Corgis Adored as Queen Celebrates Diamond Jubilee


No subjects will be more pleased this weekend with Queen Elizabeth II’s Diamond Jubilee than her own Corgi dogs.

Her 60-year reign makes her the second longest serving British monarch, surpassed only by Queen Victoria, who reigned 63 years. The occasion will be marked by a 1,000-boat flotilla on the Thames with the Queen and the Duke of Edinburg traveling on the Royal Barge, concerts, the lighting of 2,012 beacons throughout the United Kingdom and the Commonwealth, services at St. Paul’s, lunch at Westminster Abbey and a carriage process back to Buckingham Palace.

It’s the perfect occasion for celebrating the Queen’s favorite dogs, Welsh Corgis.

A Royal Romance with Corgi Dogs

Princess Elizabeth and a beloved corgi.

King George VI, the Queen’s father, introduced the first corgi, Dookie, to the Royal Family in 1933.  (Princesses Elizabeth and Margaret had fallen in loved with the ones that belonged to the children of the Marquess of Bath.)

On her 18th birthday, Princess Elizabeth received her own corgi, Susan, in 1944 from her father. Over the years, she’s had more than 30 and most are descendants of Susan. She currently has four corgis: Linnet, Monty, Holly and Willow. Additionally, she has three dorgis (a cross between a corgi and a dachshund): Cider, Candy and Vulcan.

Corgi Origins

According to Welsh folklore, the dogs were given to the Welsh by the woodland fairies. Corgis are reputed to be the preferred mount of fairy warriors. The breed’s white blaze — the stripe that runs from nose, between the eyes, to the forehead — is said to have been left on the dogs’ coat by fairy harnesses.

Folklore notwithstanding they are practical working dogs used for herding cattle and other livestock.  Unlike collies or shepherds that encircle herds and then push them forward, corgis herd by nipping the legs of the cattle or sheep.  They raise around in a semicircle behind the animals, driving them forward.  If an animal turns to rush them, the corgi will nip its nose.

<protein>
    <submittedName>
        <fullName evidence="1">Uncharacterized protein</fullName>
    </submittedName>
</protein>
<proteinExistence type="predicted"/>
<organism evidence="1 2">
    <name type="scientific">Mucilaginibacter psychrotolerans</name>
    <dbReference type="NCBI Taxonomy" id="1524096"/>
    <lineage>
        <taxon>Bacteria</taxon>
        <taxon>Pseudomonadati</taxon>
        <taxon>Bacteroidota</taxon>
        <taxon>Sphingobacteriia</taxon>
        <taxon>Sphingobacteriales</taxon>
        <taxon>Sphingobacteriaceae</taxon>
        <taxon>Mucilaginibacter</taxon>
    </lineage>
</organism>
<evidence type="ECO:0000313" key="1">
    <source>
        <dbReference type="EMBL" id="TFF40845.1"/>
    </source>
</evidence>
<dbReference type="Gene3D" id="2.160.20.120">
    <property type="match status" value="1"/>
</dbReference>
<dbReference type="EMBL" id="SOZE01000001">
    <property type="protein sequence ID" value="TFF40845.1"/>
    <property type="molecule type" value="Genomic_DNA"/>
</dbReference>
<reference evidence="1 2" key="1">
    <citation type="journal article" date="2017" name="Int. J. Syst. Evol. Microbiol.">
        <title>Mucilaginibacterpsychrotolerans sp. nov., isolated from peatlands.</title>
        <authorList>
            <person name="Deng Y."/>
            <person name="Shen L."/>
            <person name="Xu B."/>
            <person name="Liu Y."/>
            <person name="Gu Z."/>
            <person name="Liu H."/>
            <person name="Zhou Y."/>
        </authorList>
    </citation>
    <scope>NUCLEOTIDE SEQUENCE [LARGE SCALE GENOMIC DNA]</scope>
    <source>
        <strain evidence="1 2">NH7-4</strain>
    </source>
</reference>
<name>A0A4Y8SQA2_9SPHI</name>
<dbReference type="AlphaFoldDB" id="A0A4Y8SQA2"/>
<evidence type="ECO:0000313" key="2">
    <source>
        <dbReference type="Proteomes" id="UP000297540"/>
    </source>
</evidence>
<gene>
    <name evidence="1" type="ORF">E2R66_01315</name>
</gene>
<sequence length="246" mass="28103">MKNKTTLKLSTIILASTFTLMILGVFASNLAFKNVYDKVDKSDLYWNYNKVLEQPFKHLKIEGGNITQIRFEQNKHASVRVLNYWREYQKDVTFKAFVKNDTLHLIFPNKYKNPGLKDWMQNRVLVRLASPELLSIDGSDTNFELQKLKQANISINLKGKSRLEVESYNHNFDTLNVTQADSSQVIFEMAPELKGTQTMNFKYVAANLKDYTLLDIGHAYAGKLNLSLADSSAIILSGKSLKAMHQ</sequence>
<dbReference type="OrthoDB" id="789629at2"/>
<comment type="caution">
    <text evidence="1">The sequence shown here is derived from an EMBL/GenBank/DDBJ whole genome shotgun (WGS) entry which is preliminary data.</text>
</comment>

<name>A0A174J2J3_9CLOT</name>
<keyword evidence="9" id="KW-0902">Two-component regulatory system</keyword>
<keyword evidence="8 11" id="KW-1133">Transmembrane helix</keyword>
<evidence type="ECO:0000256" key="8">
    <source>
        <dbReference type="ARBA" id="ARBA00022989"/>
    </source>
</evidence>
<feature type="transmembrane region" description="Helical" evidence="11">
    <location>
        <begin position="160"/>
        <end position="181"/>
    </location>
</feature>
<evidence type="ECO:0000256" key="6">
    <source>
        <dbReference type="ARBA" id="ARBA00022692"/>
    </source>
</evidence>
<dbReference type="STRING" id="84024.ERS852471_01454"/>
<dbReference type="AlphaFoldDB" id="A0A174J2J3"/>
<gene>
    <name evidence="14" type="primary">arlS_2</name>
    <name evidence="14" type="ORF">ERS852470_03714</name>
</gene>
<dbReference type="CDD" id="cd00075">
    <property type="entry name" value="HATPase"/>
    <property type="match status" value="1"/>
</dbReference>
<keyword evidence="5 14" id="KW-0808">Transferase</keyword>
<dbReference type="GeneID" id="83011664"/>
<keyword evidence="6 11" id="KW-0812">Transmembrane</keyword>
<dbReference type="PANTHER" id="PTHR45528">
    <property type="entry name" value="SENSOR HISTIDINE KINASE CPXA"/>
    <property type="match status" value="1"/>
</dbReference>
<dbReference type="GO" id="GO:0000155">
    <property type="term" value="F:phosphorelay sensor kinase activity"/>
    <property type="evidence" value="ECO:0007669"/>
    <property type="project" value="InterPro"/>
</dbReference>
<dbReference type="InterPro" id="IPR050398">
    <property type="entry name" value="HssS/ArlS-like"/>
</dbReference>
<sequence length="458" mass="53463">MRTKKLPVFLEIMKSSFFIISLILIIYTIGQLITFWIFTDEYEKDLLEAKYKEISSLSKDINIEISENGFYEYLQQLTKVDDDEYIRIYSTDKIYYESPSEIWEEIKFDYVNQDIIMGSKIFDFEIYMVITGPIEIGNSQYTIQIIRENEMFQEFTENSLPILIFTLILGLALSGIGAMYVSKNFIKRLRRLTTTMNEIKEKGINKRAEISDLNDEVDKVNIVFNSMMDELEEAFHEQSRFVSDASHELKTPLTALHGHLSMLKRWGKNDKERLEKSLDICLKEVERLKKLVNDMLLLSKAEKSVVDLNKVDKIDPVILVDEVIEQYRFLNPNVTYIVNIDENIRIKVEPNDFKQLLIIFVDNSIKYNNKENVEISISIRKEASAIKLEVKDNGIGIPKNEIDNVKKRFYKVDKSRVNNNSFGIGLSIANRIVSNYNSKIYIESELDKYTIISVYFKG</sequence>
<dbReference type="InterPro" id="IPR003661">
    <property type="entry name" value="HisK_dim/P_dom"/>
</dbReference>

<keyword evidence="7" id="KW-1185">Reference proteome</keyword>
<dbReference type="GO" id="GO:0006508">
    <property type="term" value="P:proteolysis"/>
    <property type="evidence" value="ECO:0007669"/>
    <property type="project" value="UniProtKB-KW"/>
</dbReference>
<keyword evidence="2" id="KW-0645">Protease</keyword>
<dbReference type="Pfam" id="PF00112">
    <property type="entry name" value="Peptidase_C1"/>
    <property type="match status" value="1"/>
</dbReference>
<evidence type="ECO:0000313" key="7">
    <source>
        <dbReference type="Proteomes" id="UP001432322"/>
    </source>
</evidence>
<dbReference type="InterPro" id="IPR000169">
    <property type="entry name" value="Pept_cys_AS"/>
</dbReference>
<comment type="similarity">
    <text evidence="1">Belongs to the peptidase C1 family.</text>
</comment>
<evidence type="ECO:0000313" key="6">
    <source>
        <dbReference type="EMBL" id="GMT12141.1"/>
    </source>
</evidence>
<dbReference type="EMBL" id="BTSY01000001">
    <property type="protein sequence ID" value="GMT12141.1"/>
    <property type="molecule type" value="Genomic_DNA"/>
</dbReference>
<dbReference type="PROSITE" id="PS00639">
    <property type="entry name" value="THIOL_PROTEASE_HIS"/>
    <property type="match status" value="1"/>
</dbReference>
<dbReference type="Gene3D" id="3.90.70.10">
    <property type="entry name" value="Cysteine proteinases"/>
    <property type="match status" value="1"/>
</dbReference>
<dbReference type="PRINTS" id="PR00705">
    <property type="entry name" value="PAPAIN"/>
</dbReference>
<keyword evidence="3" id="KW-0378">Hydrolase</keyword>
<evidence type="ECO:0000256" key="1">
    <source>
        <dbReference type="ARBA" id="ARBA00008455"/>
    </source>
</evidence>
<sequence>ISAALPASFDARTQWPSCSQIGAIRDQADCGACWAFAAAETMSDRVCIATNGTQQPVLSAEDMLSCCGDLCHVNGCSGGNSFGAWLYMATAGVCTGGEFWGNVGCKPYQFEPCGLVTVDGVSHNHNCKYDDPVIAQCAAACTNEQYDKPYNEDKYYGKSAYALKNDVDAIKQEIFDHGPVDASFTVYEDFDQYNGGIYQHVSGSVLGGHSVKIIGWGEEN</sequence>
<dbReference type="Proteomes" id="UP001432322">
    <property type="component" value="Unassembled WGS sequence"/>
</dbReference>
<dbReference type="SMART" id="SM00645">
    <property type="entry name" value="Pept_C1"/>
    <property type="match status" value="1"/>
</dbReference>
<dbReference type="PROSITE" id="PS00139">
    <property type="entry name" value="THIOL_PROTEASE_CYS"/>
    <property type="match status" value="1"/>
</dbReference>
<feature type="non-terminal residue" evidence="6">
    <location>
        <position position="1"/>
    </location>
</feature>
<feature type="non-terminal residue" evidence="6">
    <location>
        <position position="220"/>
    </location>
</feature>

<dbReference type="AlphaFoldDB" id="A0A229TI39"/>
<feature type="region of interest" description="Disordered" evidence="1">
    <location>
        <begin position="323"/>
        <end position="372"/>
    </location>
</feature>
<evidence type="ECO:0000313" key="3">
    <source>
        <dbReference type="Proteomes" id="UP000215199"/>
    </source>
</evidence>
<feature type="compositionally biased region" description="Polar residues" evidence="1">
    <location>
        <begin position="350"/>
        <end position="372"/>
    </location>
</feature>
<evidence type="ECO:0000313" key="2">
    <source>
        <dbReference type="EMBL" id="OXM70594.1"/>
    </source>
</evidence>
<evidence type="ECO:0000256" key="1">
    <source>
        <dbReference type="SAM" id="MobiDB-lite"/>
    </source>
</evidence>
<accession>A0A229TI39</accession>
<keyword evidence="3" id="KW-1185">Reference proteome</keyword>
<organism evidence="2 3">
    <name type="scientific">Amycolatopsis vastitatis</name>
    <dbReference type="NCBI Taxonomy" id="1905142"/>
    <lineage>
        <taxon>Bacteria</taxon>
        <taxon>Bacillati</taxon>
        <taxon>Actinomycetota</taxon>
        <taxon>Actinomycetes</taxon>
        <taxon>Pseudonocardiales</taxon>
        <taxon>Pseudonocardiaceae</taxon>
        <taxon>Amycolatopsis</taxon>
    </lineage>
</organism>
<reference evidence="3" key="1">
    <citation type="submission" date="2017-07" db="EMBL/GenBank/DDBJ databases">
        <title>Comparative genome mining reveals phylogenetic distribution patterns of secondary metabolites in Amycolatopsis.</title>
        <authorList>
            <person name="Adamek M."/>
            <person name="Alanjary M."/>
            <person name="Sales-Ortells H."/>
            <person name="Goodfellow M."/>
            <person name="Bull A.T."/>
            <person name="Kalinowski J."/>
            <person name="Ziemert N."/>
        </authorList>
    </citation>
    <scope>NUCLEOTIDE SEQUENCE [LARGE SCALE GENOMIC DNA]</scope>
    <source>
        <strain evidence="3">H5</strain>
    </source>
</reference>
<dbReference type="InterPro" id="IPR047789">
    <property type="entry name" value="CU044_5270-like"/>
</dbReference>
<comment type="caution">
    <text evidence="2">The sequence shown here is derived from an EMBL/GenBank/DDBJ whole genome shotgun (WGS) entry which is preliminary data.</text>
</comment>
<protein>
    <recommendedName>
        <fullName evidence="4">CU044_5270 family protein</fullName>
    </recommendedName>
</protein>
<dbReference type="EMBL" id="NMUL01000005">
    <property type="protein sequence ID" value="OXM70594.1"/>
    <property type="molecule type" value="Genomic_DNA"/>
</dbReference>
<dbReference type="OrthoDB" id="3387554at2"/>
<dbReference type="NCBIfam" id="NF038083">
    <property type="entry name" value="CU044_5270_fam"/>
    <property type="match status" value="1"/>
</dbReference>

The Queen’s corgis are Pembroke Welsh Corgis, rather than Cardigan Welsh Corgis. Each type is named for its county of origin. The Pembrokes are more common.  They are slightly smaller with more pointed ears. Corgis typically stand about a foot tall and weight around 30 pounds.

Life as a Royal Corgi

Linnet, Monty, Holly and Willow have their very own Corgi Room at the palace where they sleep in wicker baskets. They also have free access to the Royal apartments. In the kitchen, the dogs’ daily menu is posted on a wall. A Royal Corgi dinner might consist of chuck steak, poached chicken, liver or rabbit, chopped and mixed with boiled cabbage and white rice. For tea, the Queen is served fresh backed buttered scones, which she never eats but the corgis do.

When the Queen travels between residences, the corgis travel as well, usually under the supervision of a footman.

The Queen is renowned for her dog training skills.  She is the only allowed to discipline the dogs. While they may have left Wales, they have not left their herding dog instincts behind. They have been known to nip visitors to the palace — one guard officer had the seat of his trousers torn by one of the Corgis.

Corgi Jubilee

While it is not known how the Royal Corgis will celebrate the Queen’s Jubilee, there have been few events that haven’t included a tip of the crown to corgis. Corgis have definitely been fairyland dogs for a fairy tale Queen.

Flower Corgis wait to greet Queen Elizabeth at the Chelsea Flower Show. (Photo by Rex Features.)